American Woodworker
Contact Us | Help | Report a Bug
Sign in | Join
 

Goof-Proof Crown Molding Burlington IA

Cutting miters is very straightforward (see photos, right). For convenience, I always hold the box on the saw's left side. For the best results, screw the box to the miter saw's fence. For some cuts, the box's long side goes against the fence.

Lowe's
(319) 752-3333
3435 Agency
Burlington, IA
Hours
M-SA 6:30 am - 9 pm
SU 8 am - 7 pm

LOWE'S OF BURLINGTON, IA.
319 752-3333
3435 AGENCY BURLINGTON, IA, 52601
Burlington, IA
 
Burlington - Auth Hometown
(319) 753-6580
2700 Mount Pleasant St Ste 32
Burlington, IA
Store Hours
Hometown Dealers
Store Type
Hometown Dealers
Hours
Mon:9-19
Tue:9-19
Wed:9-19
Thu:9-19
Fri:9-19
Sat:8-18
Sun:11-17
Store Features
Mon:9-19
Tue:9-19
Wed:9-19
Thu:9-19
Fri:9-19
Sat:8-18
Sun:11-17

Fastenal- West Burlington
319-752-4109
1301 Broadway Street West Burlington, IA, 52655
West Burlington, IA
 
Klines True Value
(319) 394-3625
530 Main St
Mediapolis, IA
 
Keystone
(319) 754-7558
2880 Mt. Pleasant St.
Burlington, IA
 
True Value Hardware
(319) 752-1584
608 S 9th St
Burlington, IA
 
Kmart 7002 / Cross Merch
(319) 752-5466
3200 Agency St
Burlington, IA
Store Hours
Miscellaneous
Store Type
Miscellaneous
Hours
Monday To Friday Working Hours is :8-22 and for Sat:8-22
Sun:8-21
Store Features
Monday To Friday Working Hours is :8-22 and for Sat:8-22
Sun:8-21

Standard of Beaverdale
(319) 754-5174
11194 Twin Ponds Dr, Hwy 34 Exit 258
W Burlington, IA
 
Kempkers True Value Hdw
(319) 372-3515
1904 Ave H
Fort Madison, IA
 

Goof-Proof Crown Molding

Goof-Proof Crown Molding

By Tom Caspar

Cutting perfect miters on crown molding can be a real challenge. Make a mistake and a lot of expensive wood goes to waste. This method, which uses a shop-made miter box, puts the molding in its “natural” position, the way it will be placed on your project. It’s easy to set up the saw and tweak the miter’s angle for inside and outside joints. The saw’s blade stays at 90 degrees to the table, so you don’t have any complicated compound cuts to set up.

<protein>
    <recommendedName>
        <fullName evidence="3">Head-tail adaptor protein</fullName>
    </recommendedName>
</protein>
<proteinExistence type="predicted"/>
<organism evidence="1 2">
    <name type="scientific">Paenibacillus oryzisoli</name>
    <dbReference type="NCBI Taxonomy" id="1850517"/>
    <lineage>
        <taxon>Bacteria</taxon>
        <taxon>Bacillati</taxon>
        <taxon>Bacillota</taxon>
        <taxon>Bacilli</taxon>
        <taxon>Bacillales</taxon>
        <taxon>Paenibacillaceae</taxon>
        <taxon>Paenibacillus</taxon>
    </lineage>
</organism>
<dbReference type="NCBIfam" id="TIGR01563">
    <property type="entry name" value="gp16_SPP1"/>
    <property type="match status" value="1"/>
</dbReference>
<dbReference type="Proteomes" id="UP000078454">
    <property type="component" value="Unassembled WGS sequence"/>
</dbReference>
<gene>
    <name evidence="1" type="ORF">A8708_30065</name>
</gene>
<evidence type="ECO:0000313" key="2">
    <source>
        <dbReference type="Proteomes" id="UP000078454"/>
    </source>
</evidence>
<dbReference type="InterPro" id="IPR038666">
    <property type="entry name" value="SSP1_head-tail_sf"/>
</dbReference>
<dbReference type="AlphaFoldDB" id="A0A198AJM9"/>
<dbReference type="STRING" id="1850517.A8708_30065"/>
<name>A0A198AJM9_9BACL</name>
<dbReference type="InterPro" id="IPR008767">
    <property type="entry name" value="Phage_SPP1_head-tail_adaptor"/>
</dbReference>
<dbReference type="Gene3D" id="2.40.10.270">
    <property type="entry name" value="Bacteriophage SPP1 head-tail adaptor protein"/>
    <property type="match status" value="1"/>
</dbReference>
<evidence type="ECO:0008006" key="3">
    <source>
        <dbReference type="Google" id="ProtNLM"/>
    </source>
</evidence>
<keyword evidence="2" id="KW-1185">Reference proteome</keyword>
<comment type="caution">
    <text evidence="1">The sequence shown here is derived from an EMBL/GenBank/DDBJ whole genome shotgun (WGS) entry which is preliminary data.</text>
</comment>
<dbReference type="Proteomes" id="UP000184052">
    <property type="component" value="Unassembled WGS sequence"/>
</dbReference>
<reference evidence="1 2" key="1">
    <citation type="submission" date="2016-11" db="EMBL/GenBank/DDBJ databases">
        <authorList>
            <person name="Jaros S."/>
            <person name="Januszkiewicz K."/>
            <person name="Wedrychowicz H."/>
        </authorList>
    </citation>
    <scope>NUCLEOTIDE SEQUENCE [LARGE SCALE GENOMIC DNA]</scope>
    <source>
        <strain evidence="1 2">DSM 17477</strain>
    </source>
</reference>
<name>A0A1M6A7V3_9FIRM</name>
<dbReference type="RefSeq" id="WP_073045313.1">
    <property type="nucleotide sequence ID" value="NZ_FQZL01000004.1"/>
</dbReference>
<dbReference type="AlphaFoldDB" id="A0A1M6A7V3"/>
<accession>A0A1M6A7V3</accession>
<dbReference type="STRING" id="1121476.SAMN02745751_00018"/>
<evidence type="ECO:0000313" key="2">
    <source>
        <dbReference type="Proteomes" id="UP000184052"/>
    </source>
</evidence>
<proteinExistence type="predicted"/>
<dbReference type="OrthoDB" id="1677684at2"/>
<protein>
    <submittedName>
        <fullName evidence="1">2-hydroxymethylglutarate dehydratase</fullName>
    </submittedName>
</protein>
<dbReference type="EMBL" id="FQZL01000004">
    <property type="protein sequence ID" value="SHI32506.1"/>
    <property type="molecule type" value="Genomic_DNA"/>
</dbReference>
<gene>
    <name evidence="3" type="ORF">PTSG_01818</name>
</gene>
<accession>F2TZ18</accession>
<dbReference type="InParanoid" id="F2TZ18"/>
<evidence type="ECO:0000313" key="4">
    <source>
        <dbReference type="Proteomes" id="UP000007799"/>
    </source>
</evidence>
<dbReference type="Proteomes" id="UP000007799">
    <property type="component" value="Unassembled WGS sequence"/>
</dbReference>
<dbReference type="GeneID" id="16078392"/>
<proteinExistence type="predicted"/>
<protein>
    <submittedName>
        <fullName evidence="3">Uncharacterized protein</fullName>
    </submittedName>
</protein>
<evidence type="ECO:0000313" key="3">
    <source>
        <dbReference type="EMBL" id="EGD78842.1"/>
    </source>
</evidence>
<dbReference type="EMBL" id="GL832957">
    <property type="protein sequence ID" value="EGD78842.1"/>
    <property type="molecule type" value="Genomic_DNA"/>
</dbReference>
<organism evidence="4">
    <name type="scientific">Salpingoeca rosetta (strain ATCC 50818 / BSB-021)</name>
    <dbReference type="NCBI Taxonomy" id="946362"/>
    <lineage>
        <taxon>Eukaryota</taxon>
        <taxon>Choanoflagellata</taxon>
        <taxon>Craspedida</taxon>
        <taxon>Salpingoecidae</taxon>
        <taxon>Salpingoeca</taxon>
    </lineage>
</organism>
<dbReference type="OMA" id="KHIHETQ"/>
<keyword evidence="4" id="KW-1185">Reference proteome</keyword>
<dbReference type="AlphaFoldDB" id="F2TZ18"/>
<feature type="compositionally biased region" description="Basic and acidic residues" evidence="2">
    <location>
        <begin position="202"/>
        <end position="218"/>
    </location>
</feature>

Start by building the miter box (see photo, below). Don’t use screws; you don’t want to accidentally cut into one. Use a combination square to figure out how wide the box’s pieces must be to hold the molding in its natural, upright position. The bottom piece’s width equals the molding’s depth when it’s installed. The side pieces’ width equals the molding’s height when it’s installed plus the thickness of the bottom piece. Cut these pieces about 12 in. long and leave the ends square for now. Glue the box together; then miter the ends. Label each corner.

Cutting miters is very straightforward (see photos, right). For convenience, I always hold the box on the saw’s left side. For the best results, screw the box to the miter saw’s fence. For some cuts, the box’s long side goes against the fence. For others, the short side goes against the fence. Using a high-tooth count blade will produce a very smooth cut, with no tearout on the molding’s face. 

This method won’t work on all saws and all crown moldings. Success depends on the molding’s height and the saw’s capacity. Many tall moldings can be cut this way using a 12-in. saw, but a 10-in. saw may not have adequate clearance.

Build the miter box from three pieces of plywood. Label the corners to indicate how the crown molding is oriented for each miter cut.

Place the molding’s top edge against the label identifying the cut and you can’t go wrong.

This story originally appeared in  American Woodworker Dec/Jan 2007, issue #126.

Source information may have changed since the original publication date.

Dec/Jan 2007, issue #126

Purchase this back issue.

Click here to read the rest of the article from American Woodworker